The Goon Show. Image shows from L to R: Spike Milligan, Peter Sellers, Harry Secombe. Copyright: BBC.

The Goon Show

BBC Home Service sitcom / sketch show with Milligan, Sellers and Secombe. 231 episodes (10 series), 1951 - 1960. Stars Harry Secombe, Peter Sellers, Spike Milligan and Michael Bentine.

Series 6, Episode 24 is repeated on Radio 4 Extra on Tuesday at 8am.

The Goon Show. Image shows from L to R: Neddie Seagoon (Harry Secombe), Professor Osric Pureheart (Michael Bentine), Count Jim Moriarty (Spike Milligan), Bluebottle (Peter Sellers). Copyright: BBC.

About The Goon Show

The Goon Show is one of the most important radio comedy series created. It lead the way for a new kind of comedy, using a mixture of surrealism and innovative new radio production techniques. The show, starring Spike Milligan, Peter Sellers, Harry Secombe, and in its early years Michael Bentine too, help to forge paths for new styles of comedy for the later half of the 20th century.

Background and Characters

The Goon Show. Image shows from L to R: Hercules Grytpype-Thynne (Peter Sellers), Neddie Seagoon (Harry Secombe), Count Jim Moriarty (Spike Milligan), Professor Osric Pureheart (Michael Bentine). Copyright: BBC.

Milligan and Secombe met each other while they were serving in the army during the Second World War. After the war, they met Sellers and Bentine. The four struck a friendship, which involved Grafton's pub performing and experimenting with tape recorders. Eventually, they managed to get a series on the BBC Home Service. The first series was called Crazy People, but it was then re-titled The Goon Show (the word 'Goon' came from a Popeye cartoon).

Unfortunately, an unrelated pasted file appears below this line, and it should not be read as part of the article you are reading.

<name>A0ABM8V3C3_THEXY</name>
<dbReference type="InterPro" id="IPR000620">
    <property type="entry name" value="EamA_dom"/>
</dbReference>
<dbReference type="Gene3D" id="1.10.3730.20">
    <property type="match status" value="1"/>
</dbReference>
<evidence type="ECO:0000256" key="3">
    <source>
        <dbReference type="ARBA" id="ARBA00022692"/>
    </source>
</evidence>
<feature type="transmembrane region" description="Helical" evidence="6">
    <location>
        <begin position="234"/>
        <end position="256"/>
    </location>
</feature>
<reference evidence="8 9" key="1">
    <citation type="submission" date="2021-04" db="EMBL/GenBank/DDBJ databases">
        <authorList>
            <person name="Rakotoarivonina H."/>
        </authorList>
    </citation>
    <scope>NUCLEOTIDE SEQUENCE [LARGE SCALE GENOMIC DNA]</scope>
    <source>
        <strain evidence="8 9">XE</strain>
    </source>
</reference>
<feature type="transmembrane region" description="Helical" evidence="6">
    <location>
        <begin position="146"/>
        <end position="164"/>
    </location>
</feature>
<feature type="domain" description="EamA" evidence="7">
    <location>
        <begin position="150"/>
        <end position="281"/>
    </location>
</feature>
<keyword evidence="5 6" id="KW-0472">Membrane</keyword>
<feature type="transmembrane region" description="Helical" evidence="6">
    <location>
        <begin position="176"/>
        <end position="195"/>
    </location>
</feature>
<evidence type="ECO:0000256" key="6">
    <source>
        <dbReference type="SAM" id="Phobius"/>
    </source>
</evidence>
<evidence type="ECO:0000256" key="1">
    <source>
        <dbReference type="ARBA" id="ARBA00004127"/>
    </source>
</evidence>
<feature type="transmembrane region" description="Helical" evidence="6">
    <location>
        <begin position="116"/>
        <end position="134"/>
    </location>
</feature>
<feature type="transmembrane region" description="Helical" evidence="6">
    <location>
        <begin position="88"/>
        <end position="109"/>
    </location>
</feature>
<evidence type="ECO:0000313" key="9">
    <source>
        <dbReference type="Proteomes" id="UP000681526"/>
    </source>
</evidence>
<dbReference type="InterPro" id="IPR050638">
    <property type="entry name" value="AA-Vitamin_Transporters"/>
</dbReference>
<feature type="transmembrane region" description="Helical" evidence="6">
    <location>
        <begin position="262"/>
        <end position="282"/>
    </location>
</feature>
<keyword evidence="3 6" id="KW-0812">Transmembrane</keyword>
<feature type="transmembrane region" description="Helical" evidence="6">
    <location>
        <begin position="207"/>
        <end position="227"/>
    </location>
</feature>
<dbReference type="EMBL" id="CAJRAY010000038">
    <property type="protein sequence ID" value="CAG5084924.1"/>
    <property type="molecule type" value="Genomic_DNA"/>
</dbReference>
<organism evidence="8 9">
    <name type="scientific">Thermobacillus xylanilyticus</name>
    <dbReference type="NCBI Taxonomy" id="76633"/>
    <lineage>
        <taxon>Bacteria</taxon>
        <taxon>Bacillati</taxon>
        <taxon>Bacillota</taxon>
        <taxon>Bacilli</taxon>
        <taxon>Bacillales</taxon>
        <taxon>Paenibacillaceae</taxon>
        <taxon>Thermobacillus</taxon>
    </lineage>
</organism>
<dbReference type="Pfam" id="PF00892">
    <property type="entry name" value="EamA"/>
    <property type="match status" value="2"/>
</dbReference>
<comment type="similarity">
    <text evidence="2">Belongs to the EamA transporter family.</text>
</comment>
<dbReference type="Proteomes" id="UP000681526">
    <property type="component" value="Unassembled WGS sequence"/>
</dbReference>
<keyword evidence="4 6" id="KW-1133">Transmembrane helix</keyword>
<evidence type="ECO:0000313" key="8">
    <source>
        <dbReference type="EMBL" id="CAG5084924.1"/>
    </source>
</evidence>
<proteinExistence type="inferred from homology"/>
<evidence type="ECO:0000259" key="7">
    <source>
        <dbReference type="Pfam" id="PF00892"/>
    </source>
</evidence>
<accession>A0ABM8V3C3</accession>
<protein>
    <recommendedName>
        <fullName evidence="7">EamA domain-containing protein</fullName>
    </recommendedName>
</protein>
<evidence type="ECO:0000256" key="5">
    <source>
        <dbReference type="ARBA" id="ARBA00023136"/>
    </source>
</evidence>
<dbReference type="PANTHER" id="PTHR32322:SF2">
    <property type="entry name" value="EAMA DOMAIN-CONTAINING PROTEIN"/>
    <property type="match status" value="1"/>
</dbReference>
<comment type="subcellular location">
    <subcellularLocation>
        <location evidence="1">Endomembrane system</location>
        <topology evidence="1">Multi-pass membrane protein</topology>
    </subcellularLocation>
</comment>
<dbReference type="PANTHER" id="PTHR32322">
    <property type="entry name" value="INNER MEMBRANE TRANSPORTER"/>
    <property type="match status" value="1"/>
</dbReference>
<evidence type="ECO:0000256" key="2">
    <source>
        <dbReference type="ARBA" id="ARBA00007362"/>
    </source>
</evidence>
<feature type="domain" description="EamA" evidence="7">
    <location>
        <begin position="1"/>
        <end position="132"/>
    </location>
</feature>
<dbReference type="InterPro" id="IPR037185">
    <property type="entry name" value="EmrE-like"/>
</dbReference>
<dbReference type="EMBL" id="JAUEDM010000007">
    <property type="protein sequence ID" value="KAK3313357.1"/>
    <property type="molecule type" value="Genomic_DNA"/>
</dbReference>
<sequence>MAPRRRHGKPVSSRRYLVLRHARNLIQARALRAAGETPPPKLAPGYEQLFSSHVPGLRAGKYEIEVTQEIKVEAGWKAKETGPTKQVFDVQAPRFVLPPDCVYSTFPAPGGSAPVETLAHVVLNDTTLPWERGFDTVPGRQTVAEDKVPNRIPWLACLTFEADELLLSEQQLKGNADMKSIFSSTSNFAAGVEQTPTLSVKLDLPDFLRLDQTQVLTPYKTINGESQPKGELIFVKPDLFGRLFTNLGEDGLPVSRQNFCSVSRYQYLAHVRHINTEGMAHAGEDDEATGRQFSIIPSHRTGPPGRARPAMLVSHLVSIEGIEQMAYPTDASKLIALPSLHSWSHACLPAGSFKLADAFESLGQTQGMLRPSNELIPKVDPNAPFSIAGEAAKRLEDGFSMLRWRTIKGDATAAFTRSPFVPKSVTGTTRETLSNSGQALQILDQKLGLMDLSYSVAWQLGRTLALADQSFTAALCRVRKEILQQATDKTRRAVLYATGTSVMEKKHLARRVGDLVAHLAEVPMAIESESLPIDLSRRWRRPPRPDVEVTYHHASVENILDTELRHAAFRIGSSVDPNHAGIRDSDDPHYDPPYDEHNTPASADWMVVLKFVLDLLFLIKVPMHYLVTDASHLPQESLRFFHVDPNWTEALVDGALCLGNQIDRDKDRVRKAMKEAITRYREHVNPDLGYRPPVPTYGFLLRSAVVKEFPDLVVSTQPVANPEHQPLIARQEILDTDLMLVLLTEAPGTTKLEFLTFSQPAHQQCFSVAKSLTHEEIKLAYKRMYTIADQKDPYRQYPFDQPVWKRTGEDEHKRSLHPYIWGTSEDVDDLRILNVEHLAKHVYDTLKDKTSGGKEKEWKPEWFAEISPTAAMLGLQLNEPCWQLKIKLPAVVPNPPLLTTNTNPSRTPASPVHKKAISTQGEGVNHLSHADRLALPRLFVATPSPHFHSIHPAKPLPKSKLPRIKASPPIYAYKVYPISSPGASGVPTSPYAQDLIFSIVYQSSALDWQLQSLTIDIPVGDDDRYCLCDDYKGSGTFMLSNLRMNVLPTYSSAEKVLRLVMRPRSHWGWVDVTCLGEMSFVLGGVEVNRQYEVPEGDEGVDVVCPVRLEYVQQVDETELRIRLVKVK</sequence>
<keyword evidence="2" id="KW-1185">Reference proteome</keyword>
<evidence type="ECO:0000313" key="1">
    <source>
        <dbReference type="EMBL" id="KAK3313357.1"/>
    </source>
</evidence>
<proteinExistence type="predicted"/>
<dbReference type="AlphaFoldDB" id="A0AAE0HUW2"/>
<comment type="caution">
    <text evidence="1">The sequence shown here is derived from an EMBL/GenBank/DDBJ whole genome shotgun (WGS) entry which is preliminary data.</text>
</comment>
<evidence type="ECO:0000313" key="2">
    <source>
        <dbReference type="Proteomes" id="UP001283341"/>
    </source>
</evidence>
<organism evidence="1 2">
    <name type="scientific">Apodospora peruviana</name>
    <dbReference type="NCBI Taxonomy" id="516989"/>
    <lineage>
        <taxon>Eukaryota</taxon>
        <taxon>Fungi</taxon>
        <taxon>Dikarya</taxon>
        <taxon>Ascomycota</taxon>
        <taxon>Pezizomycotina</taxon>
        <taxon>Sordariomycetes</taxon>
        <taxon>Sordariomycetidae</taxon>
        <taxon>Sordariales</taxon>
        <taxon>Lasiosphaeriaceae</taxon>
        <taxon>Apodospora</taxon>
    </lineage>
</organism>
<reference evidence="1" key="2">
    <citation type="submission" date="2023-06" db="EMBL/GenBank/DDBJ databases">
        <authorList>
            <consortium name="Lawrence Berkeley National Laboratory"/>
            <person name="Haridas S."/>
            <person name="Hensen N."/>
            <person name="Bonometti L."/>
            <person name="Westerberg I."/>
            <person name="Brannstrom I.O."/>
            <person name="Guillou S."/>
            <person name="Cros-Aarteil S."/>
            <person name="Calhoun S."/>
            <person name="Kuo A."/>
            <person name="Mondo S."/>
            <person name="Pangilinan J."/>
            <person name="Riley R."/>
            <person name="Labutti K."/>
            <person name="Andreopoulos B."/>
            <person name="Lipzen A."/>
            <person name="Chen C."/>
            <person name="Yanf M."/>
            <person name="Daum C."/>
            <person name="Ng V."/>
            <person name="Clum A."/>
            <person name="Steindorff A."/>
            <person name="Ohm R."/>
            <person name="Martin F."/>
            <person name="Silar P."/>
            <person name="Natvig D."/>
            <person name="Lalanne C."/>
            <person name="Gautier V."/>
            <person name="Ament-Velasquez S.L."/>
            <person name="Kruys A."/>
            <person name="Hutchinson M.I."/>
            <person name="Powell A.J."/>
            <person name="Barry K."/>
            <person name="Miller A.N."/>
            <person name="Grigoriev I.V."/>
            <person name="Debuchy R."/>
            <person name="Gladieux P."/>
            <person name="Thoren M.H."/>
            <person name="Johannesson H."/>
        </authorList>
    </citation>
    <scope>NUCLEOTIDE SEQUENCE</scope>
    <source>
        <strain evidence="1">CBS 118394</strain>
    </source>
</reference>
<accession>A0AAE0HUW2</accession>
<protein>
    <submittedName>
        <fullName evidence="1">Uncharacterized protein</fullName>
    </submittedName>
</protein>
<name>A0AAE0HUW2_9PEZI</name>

In the first two series the action revolved around the exploits of Professor Osric Pureheart (Bentine), an absent-minded professor whose plans never lead to success. For example, he once tried to build the Suez Canal, but for his plan was ruined when someone suggested filling it with water. The episodes included music interludes by The Stargazers. However, after two series Bentine and The Stargazers left, as did the show's announcer Andrew Timothy.

Timothy was replaced as announcer by Wallace Greenslade, who was often written into the scripts. He even had a whole episode, 'The Greenslade Story' (or, 'Winds Light to Variable') dedicated to him. New musicians were also included. One was jazz harmonica player Max Geldray, and the others were the Ray Ellington Quartet. Geldray and Ellington were also written into the scripts. However, most of the humour revolving around them would be considered today to be offensive, due to Geldray being a Dutch Jew (as well as having a big nose) and Ellington being black.

Following Bentine's departure, Secombe was given the role of the lead actor as he took on the part of new character of Neddie Seagoon. Neddie is an affable but gullible idiot, and often very poor. Most of the episodes involved him trying to earn money or attempting to achieve some sort of greatness, but more often than not he failed.

Alongside Neddie, other characters were created. Neddie was normally assisted by Eccles (Milligan), a tall, lanky, amiable, well-meaning, but incredibly stupid teenager who was once described by Neddie as the nearest thing I had seen to a human being without actually being one. There was also Bluebottle (Sellers), a young boy who always ended up being blown up - or 'Deaded' as the Goon's referred to it.

The Goon Show. Image shows from L to R: Count Jim Moriarty (Spike Milligan), Hercules Grytpype-Thynne (Peter Sellers), Neddie Seagoon (Harry Secombe). Copyright: BBC.